| 2 September 2010
New theory: Oetzi was ceremonially buried
The prehistoric hunter known as Oetzi the Iceman may not have died at the site in the Italian Alps where he was found 19 years ago, but was only ceremonially buried there, according to a new study by Italian researchers. The 5,300-year-old man, whose frozen mummy is kept in a museum in the northern Italian city of Bolzano, died from an arrow shot in the back that hit a major artery, according to 2005 studies at Bolzano hospital.
But Oetzi was slain on a different glacier from the one where he was found in the Oetz Valley between Austria and Italy, argues Luca Bondioli of the National Ethnology Museum in Rome (Italy). In his paper, Bondioli does not dispute this version of the Iceman's death but says a new examination of objects found with him show the body came from a nearby glacier. "Oetzi was buried in ceremonial fashion some time after his death," Bondioli claims.
Bondioli and colleagues investigated the geomorphology of the site where Oetzi was found, a shallow depression between two low ridges. Some five meters (16.4 feet) away, they noticed a small rock platform, which they believe was Oetzi's burial site, connected by a natural fissure to the depression where the mummy was found. The researchers used this information to create the first comprehensive distribution map of the body and other artifacts, which they believe are funerary items rather than mountain equipment.
The researchers plotted the distribution of the items on a digital model of the Iceman site. The model suggested that over time, Oetzi and the objects moved in semi-melted ice and slumped into the lower depression through the fissure. According to the researchers, the corpse would have turned prone, with the feet towards the north and the arms hanging down, like a body floating in dense fluid. It then stopped against the boulder where it was found in 1991.
The new theory would explain why some of the weapons discovered alongside the mummy were not ready for use and why so many objects were found next to the body. The archaeologists believe that some of the valuable objects would surely have been looted by his murderer if Oetzi had died in a fight at the spot where he was found. "Our reconstruction suggests that Oetzi died at at lower altitude in early-mid spring, and was then buried up on the mountain with his goods in late summer or early autumn," Luca Bondioli said. Pollen found in the mummy's gut indicated that Oetzi died in April, while pollen within the ice suggested the corpse was deposited there in August or September. The theory would explain this mismatch.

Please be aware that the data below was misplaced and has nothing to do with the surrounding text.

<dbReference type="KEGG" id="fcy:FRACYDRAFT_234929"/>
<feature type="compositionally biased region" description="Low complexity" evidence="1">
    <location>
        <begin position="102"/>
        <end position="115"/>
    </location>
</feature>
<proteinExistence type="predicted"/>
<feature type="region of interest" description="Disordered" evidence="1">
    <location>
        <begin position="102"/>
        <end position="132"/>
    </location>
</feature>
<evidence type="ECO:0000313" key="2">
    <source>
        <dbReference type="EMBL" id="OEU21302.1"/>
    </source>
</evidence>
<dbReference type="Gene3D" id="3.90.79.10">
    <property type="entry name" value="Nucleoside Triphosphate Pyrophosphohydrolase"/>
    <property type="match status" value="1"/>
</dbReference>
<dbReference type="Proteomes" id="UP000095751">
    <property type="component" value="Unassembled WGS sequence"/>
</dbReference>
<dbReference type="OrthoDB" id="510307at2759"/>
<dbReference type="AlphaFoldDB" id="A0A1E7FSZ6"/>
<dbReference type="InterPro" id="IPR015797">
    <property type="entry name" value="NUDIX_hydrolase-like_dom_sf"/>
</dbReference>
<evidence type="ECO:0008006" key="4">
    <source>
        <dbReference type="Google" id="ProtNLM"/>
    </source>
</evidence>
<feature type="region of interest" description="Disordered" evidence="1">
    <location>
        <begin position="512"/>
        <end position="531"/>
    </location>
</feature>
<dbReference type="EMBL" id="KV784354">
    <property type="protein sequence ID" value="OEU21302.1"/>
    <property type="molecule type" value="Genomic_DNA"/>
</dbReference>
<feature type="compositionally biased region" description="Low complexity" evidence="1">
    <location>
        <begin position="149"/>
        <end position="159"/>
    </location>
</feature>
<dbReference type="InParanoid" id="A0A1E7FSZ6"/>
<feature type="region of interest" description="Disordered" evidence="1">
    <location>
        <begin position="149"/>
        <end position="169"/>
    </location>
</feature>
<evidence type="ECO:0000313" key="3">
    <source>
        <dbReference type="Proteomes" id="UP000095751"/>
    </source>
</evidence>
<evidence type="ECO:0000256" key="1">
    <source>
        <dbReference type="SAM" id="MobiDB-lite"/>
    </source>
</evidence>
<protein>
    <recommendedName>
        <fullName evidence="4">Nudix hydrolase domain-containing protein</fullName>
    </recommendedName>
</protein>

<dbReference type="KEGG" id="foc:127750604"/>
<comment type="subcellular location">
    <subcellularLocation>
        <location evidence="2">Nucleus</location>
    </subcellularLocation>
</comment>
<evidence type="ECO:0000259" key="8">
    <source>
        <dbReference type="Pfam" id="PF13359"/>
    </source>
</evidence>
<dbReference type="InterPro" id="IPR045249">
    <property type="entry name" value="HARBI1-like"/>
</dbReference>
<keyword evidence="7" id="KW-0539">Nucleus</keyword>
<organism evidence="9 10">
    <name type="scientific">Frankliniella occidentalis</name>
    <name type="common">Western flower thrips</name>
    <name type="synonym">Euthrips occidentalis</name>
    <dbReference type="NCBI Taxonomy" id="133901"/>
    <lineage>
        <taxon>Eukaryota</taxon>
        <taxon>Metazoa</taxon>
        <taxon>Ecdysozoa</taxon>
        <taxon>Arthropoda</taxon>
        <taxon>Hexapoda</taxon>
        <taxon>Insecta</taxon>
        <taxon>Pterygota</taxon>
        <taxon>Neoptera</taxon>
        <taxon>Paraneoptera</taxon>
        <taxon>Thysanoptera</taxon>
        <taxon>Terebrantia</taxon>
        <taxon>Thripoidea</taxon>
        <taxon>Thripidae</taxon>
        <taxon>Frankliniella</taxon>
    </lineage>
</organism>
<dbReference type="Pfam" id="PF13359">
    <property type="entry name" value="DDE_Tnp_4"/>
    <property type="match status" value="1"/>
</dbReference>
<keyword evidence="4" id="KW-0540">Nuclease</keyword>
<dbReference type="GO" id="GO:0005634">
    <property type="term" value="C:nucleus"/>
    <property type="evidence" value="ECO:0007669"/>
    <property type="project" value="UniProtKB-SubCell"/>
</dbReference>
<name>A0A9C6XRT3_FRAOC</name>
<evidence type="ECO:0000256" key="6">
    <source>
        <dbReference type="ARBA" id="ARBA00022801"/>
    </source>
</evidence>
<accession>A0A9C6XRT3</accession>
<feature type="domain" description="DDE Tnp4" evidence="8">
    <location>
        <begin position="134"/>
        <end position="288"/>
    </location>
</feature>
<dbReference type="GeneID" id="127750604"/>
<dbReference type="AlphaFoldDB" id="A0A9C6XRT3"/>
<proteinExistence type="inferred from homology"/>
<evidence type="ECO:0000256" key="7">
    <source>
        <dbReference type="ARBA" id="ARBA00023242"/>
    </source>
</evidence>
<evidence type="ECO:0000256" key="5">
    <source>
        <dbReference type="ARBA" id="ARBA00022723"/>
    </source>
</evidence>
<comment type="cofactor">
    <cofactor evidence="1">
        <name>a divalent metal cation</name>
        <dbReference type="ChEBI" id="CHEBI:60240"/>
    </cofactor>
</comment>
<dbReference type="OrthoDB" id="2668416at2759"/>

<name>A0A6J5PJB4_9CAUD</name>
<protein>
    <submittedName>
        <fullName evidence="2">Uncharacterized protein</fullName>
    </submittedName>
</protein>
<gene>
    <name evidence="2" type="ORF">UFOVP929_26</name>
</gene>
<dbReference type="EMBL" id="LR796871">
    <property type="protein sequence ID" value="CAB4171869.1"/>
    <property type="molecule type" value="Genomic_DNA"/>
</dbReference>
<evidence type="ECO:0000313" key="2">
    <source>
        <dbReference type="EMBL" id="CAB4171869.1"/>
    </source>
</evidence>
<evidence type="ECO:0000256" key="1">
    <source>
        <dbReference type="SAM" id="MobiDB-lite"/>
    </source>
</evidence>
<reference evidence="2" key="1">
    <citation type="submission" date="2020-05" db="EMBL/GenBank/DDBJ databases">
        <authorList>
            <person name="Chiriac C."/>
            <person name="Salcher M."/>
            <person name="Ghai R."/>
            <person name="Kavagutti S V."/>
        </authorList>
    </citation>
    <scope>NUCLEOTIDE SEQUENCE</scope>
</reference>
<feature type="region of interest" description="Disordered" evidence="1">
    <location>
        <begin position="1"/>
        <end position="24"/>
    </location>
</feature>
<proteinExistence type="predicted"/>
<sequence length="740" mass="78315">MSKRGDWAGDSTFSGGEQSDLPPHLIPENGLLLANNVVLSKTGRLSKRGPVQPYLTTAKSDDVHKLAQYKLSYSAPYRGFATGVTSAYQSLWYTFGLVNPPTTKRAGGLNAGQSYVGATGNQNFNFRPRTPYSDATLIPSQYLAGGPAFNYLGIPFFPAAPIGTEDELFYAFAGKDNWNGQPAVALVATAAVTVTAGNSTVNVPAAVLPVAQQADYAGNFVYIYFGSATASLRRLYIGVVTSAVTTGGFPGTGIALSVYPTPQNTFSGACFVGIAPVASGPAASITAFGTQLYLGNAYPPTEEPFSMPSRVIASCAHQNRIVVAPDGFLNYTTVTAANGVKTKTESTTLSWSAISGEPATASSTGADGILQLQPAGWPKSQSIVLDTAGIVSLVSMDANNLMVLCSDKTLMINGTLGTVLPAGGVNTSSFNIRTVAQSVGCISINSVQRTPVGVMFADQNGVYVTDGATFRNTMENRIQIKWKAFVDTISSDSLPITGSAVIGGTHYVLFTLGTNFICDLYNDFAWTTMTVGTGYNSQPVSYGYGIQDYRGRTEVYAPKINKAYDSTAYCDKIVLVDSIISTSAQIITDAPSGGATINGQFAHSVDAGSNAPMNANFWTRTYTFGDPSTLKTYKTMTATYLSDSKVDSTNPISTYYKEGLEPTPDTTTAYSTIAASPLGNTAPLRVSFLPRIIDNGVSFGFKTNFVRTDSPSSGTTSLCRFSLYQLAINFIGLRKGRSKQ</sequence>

The international scientific community is split over the new findings. Frank Ruehl of Zurich University says Oetzi's arm is 'in a strange position,' a pose in which it was 'locked at the time of death'. This would indicate that the body was not moved, Ruehl contends. Also somewhat sceptical is Dr Wolfgang Muller of Royal Holloway University of London. He studied the chemistry of Oetzi's teeth and bones to track his migration route through the Alps. "It's an interesting new interpretation but it's not bullet proof," he said. "However, if Oetzi was buried they must have carried the body a long way because the nearby villages would have been at a low altitude."
Sources: BBC News (25 August 2010), ANSA, AFP, Yahoo! News, Discovery News (26 August 2010)
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